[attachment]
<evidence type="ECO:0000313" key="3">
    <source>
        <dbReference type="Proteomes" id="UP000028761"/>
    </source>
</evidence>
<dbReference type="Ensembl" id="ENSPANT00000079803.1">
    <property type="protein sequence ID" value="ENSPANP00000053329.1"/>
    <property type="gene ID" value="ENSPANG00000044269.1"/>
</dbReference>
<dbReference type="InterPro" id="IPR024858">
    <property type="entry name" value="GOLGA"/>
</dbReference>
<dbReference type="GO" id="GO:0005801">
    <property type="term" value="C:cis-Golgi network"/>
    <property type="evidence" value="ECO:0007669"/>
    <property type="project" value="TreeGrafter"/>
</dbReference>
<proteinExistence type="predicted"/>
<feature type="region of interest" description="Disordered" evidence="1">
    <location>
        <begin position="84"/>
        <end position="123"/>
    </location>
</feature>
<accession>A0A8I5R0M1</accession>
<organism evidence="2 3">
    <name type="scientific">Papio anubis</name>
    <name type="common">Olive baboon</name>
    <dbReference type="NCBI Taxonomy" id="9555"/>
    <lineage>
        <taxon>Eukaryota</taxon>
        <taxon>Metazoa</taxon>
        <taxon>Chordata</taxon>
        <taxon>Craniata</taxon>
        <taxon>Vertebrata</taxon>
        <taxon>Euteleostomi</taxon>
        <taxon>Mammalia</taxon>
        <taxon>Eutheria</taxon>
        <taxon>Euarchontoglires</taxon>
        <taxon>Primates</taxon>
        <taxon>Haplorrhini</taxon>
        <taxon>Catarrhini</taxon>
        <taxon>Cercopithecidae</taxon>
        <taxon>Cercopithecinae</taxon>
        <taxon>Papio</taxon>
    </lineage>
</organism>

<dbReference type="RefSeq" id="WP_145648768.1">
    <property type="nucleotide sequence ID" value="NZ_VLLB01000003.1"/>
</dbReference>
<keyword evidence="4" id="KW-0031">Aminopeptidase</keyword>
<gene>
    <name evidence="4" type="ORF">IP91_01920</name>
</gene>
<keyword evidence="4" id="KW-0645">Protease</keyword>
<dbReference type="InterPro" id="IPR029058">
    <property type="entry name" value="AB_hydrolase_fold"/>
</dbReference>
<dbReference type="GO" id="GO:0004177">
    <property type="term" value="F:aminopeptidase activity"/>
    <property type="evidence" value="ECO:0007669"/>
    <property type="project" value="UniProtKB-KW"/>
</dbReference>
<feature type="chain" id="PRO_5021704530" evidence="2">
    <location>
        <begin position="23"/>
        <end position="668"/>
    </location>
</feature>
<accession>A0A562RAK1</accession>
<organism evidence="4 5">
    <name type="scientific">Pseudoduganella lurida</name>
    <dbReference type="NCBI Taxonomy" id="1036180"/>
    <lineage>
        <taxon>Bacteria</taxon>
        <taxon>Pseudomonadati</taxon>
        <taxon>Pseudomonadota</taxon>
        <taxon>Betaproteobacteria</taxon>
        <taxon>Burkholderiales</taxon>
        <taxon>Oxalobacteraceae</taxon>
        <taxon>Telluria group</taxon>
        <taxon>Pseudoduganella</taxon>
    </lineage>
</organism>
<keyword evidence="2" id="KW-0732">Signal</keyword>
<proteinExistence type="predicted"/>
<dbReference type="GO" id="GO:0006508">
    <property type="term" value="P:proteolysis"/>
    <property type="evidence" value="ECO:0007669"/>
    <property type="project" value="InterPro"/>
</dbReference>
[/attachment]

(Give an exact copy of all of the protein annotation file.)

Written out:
<evidence type="ECO:0000313" key="3">
    <source>
        <dbReference type="Proteomes" id="UP000028761"/>
    </source>
</evidence>
<dbReference type="Ensembl" id="ENSPANT00000079803.1">
    <property type="protein sequence ID" value="ENSPANP00000053329.1"/>
    <property type="gene ID" value="ENSPANG00000044269.1"/>
</dbReference>
<dbReference type="InterPro" id="IPR024858">
    <property type="entry name" value="GOLGA"/>
</dbReference>
<dbReference type="GO" id="GO:0005801">
    <property type="term" value="C:cis-Golgi network"/>
    <property type="evidence" value="ECO:0007669"/>
    <property type="project" value="TreeGrafter"/>
</dbReference>
<proteinExistence type="predicted"/>
<feature type="region of interest" description="Disordered" evidence="1">
    <location>
        <begin position="84"/>
        <end position="123"/>
    </location>
</feature>
<accession>A0A8I5R0M1</accession>
<organism evidence="2 3">
    <name type="scientific">Papio anubis</name>
    <name type="common">Olive baboon</name>
    <dbReference type="NCBI Taxonomy" id="9555"/>
    <lineage>
        <taxon>Eukaryota</taxon>
        <taxon>Metazoa</taxon>
        <taxon>Chordata</taxon>
        <taxon>Craniata</taxon>
        <taxon>Vertebrata</taxon>
        <taxon>Euteleostomi</taxon>
        <taxon>Mammalia</taxon>
        <taxon>Eutheria</taxon>
        <taxon>Euarchontoglires</taxon>
        <taxon>Primates</taxon>
        <taxon>Haplorrhini</taxon>
        <taxon>Catarrhini</taxon>
        <taxon>Cercopithecidae</taxon>
        <taxon>Cercopithecinae</taxon>
        <taxon>Papio</taxon>
    </lineage>
</organism>

<dbReference type="RefSeq" id="WP_145648768.1">
    <property type="nucleotide sequence ID" value="NZ_VLLB01000003.1"/>
</dbReference>
<keyword evidence="4" id="KW-0031">Aminopeptidase</keyword>
<gene>
    <name evidence="4" type="ORF">IP91_01920</name>
</gene>
<keyword evidence="4" id="KW-0645">Protease</keyword>
<dbReference type="InterPro" id="IPR029058">
    <property type="entry name" value="AB_hydrolase_fold"/>
</dbReference>
<dbReference type="GO" id="GO:0004177">
    <property type="term" value="F:aminopeptidase activity"/>
    <property type="evidence" value="ECO:0007669"/>
    <property type="project" value="UniProtKB-KW"/>
</dbReference>
<feature type="chain" id="PRO_5021704530" evidence="2">
    <location>
        <begin position="23"/>
        <end position="668"/>
    </location>
</feature>
<accession>A0A562RAK1</accession>
<organism evidence="4 5">
    <name type="scientific">Pseudoduganella lurida</name>
    <dbReference type="NCBI Taxonomy" id="1036180"/>
    <lineage>
        <taxon>Bacteria</taxon>
        <taxon>Pseudomonadati</taxon>
        <taxon>Pseudomonadota</taxon>
        <taxon>Betaproteobacteria</taxon>
        <taxon>Burkholderiales</taxon>
        <taxon>Oxalobacteraceae</taxon>
        <taxon>Telluria group</taxon>
        <taxon>Pseudoduganella</taxon>
    </lineage>
</organism>
<keyword evidence="2" id="KW-0732">Signal</keyword>
<proteinExistence type="predicted"/>
<dbReference type="GO" id="GO:0006508">
    <property type="term" value="P:proteolysis"/>
    <property type="evidence" value="ECO:0007669"/>
    <property type="project" value="InterPro"/>
</dbReference>